Upcycling reduces Canada's waste by giving leftovers a second life

Canadian organizations such as Anew and LOOP Mission are breathing new life into discarded products through upcycling, helping to alleviate the country's vast amount of food waste.

Canada has a bit of a problem with waste, particularly with food.

According to a 2021 United Nations Environment Programme report, the average Canadian wastes 79 kilograms of household food, per capita, per year, totalling 2.94 million metric tonnes annually. In 2016, food accounted for 23 per cent of Canada's residual municipal solid waste that ended up in landfills.

SEE ALSO: How a Canadian company diverted millions of plastic bottles

There are a number of options to combat the problem including upcycling, a concept that involves reusing discarded objects or material in a new form to make a product of higher quality or value than the original. The concept has been utilized for everything from clothing and furniture to food and books.

Many groups in Canada are devoted to this process including Anew -- a member-driven, food upcycling organization that connects food and drink experts to create new marketable products from rescued food donations. There is also LOOP Mission, a circular economy project that aims to reduce food waste by repurposing the outcasts of the food industry.

Food waste/LOOP Mission

(LOOP Mission)


LOOP Mission was founded more than five years ago. Since then, it has rescued more than 14,000 tonnes of fruits and vegetables, saved more than 868 million litres of water and redeemed more than 1.2 million slices of bread. The company's efforts have averted more than 11,000 tonnes of greenhouse gas emissions.

Content continues below

In addition to making cold-pressed juices, the organization brews beers with day-old bread, creates distilled gin using potato cuttings from a potato chip factory and fabricates handcrafted soaps made with rejected cooking oil, among other products. It calls itself a "food waste-fighting powerhouse."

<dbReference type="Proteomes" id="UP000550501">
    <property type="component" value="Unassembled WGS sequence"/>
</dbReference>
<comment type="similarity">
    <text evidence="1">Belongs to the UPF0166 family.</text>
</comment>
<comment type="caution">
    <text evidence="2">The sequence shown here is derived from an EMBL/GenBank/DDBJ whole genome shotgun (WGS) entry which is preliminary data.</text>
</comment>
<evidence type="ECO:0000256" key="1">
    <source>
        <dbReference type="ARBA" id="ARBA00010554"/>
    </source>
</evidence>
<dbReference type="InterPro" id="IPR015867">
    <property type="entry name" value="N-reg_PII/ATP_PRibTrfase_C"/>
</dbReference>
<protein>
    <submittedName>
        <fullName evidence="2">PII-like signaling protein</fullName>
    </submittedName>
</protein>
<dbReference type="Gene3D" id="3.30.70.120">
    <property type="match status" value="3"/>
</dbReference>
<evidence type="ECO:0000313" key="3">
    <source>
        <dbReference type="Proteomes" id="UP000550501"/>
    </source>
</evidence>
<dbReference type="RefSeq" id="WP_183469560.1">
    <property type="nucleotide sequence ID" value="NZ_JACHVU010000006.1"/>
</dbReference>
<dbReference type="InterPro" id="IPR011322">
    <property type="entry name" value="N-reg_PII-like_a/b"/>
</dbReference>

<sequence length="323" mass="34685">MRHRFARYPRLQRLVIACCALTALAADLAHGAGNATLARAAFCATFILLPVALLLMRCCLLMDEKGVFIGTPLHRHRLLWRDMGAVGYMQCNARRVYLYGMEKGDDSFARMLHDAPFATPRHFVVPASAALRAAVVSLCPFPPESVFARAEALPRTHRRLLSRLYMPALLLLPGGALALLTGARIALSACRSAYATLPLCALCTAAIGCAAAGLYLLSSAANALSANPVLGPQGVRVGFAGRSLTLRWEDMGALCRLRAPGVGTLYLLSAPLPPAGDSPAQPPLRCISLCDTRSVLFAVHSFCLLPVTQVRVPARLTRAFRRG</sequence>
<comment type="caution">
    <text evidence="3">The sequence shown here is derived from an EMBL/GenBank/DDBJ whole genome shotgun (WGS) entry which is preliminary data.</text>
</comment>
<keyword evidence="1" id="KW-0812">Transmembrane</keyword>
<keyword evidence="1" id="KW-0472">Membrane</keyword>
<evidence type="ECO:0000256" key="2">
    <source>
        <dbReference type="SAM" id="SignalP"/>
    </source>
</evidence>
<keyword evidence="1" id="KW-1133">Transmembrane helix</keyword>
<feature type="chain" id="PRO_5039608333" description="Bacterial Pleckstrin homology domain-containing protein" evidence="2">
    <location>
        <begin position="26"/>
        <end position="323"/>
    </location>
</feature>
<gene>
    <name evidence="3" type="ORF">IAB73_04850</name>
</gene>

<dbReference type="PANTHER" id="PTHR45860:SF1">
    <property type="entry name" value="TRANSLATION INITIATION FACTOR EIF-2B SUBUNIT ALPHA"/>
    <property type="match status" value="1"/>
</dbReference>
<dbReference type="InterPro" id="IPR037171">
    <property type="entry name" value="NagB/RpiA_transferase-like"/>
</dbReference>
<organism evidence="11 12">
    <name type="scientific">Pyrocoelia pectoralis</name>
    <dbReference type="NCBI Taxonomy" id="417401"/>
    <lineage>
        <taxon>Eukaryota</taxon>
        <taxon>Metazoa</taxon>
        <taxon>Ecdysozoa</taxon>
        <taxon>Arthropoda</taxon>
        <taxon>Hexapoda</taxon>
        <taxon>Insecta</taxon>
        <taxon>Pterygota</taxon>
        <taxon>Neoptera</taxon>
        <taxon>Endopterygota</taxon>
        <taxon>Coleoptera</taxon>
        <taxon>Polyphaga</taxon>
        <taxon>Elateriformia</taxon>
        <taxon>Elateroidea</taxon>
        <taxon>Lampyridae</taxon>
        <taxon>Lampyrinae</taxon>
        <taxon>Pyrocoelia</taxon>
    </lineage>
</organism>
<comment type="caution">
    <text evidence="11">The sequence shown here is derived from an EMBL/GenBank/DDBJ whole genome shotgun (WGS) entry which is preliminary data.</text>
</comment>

"There's a lot of great mission-driven companies out there. But we are the first of its kind. We are the only one who does what we do on this level. We're not just creating one product out of food waste or overstock from our local grocery store," Pascale Larouche, public relations lead for LOOP Mission, told The Weather Network in a 2021 interview.

Célery/LOOP Mission

(LOOP Mission)

Larouche noted LOOP Mission's fruits and vegetables are 85 per cent overstock while the remaining percentage will have just a small abnormality that prevents them from hitting the grocery store shelves, but are still edible.

"You will see there are some fruits that are always in our juices, smoothies or beer because we have a ton of [them]. The industry produces more waste for some of the fruits and vegetables, so that's what we use the most," she said.

WATCH: Black plastic is a recycling nightmare. Here's why

Adding to the ever-growing pile of Canada's waste problem is that a staggering 58 per cent of all food produced in Canada - 35.5 million tonnes - is lost or wasted, according to a 2019 report from Second Harvest.

Content continues below

Larouche attributes the excess to regular availability of produce, no matter what the growing season is, and the "fast-paced" lifestyle many people have that leads to food expiring in the fridge because it is forgotten about or there is too much of it.